Who controls your data? That’s a big question in the news right now as Apple is currently in talks with the FTC about who owns the health data it collects through software on its new watch. A few years ago, Facebook faced similar scrutiny about user photos and other private data that are posted on the platform. At that time, the EU competition commissioner, Joaquin Almunia, summed up the debate by stating: “I believe that a healthy competitive environment in these markets requires that consumers can easily and cheaply transfer the data they uploaded in a service onto another service. In those markets that build non users uploading their personal data or their personal content, retention of these data should not serve as barriers to switching.”
Obviously, credit card data is even more sensitive, and the same questions circle around payment processing. Many merchants rely on payment processors for better efficiency but are surprised to learn they don’t have the ability to port all of that valuable information to a new provider when they are ready for a change. PayPal, for example, is one of the biggest names in processing that doesn’t allow merchants to port its data. Often, payment processors that are the easiest to set up are often the ones that make it impossible to download that data, which can be frustrating to say the least.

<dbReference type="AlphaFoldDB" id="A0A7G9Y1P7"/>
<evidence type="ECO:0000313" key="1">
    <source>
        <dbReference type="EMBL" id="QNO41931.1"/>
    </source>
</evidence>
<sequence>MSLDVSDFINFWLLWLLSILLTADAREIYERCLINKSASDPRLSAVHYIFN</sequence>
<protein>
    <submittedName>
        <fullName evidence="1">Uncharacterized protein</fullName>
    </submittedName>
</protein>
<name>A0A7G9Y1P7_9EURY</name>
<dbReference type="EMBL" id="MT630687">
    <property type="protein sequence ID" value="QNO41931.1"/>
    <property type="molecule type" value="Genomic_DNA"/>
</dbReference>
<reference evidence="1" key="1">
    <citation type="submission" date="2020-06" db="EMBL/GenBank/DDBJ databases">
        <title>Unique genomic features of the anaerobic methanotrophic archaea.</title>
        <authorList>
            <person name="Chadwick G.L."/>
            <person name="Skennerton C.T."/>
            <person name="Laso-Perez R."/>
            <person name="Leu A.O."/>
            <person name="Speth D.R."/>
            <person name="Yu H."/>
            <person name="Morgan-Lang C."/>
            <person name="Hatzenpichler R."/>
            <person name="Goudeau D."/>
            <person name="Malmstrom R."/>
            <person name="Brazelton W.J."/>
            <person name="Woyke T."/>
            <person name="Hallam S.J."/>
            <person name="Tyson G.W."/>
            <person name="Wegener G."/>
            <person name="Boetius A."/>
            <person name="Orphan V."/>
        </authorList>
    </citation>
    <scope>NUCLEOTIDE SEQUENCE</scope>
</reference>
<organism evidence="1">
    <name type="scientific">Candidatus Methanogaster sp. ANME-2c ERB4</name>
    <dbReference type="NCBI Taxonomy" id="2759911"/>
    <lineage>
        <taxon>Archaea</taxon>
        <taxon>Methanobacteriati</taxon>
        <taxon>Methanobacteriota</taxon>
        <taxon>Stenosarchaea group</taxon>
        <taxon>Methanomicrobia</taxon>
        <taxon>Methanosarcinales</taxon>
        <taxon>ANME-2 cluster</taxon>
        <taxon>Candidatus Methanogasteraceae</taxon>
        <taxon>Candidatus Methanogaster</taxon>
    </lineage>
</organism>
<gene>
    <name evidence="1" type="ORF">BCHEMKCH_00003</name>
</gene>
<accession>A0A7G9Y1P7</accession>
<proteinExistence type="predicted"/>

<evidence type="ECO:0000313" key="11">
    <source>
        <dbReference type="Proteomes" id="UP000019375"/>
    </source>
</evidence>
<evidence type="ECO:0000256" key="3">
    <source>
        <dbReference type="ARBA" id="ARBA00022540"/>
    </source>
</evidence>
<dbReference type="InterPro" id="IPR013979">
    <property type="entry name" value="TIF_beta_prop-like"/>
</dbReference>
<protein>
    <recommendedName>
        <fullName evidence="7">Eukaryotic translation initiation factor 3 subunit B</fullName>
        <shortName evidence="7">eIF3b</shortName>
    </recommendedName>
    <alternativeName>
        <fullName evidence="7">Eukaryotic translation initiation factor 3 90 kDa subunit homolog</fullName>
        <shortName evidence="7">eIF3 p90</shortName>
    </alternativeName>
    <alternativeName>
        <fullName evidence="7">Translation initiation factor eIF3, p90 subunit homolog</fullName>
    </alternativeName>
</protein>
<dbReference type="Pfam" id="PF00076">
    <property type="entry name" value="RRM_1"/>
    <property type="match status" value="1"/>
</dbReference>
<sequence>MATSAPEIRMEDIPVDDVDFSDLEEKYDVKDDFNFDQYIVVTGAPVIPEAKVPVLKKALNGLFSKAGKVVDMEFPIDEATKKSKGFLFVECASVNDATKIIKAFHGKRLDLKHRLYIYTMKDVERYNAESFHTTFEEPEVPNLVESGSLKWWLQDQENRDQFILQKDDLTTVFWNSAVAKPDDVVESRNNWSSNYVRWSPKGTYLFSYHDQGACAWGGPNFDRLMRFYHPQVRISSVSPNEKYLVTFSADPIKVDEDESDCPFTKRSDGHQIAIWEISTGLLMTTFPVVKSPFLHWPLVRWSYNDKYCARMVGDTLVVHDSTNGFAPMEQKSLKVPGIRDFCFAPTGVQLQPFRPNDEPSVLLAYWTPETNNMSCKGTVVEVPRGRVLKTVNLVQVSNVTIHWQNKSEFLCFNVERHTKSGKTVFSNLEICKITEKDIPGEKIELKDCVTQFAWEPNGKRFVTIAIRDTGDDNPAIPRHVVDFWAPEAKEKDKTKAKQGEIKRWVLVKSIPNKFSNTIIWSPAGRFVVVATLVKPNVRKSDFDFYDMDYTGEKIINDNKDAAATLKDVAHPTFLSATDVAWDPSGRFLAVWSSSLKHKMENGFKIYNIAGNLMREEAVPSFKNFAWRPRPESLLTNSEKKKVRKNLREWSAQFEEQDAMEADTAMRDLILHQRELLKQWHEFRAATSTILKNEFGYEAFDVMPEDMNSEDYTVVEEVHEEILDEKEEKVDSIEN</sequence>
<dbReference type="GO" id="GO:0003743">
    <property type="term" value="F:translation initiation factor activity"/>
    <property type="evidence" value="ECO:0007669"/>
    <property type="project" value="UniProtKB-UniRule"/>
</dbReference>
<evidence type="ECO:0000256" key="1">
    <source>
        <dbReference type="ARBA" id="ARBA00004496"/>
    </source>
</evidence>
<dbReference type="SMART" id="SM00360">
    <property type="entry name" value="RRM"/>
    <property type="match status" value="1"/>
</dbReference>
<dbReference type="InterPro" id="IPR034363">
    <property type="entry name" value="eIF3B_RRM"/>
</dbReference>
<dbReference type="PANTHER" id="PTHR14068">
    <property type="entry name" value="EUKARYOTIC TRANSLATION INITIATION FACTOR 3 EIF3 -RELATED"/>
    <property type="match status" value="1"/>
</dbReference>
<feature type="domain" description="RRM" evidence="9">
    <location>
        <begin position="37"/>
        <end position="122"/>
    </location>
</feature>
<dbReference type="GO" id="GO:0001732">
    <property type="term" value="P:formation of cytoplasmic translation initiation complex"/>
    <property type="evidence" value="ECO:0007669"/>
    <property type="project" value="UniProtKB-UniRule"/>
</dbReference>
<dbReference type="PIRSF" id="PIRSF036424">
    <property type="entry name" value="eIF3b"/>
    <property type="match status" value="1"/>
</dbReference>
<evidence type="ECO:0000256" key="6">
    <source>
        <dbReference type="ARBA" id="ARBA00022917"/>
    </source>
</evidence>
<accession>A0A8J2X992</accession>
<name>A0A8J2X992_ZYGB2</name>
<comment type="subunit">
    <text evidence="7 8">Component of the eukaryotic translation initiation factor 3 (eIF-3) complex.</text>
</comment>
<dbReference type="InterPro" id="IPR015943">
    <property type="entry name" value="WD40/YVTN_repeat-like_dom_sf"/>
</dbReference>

A few years ago, the Credit Card Data Portability Standard was set up as an opt-in community for companies that process electronic payments. Members agree to provide merchants with all of their credit card information and the associated transaction data when they ask for it and in a way that is compliant with PCI regulations.
The Credit Card Data Portability Standard was modeled after the 1996 Telecommunications Act, which allowed people to keep their phone numbers and port them to other phone companies. It has three objectives:
- Stop forcing merchants to rely on a single provider to store credit n card and transaction records.
- Allow data transfers to be completed securely with a standards-based n process that makes it PCI compliant.
- Foster the principles of fair competition in a free market.
One final consideration: Make sure that subscription relationship management software vaults cardholder data in-house and that they support the portability standard. If they don’t vault it, it means that they only retain tokens that refer to cardholder data stored elsewhere. That means that portability isn’t even an option with them. As a proud member of the data portability community, Rebilly is committed to making sure clients have full access to their data when they need it. This is absolutely critical for startups that depend on payment processors but don’t want their private client payment data held hostage. The safe, secure, free-flow of data makes it a better online experience for everyone.
When it comes to choosing a subscription management tool, data portability and security shouldn’t be the only thing you look at. Make smart subscription billing decisions without the stress by downloading our free report that covers security must-haves and has a bonus three-page feature checklist. Get it below: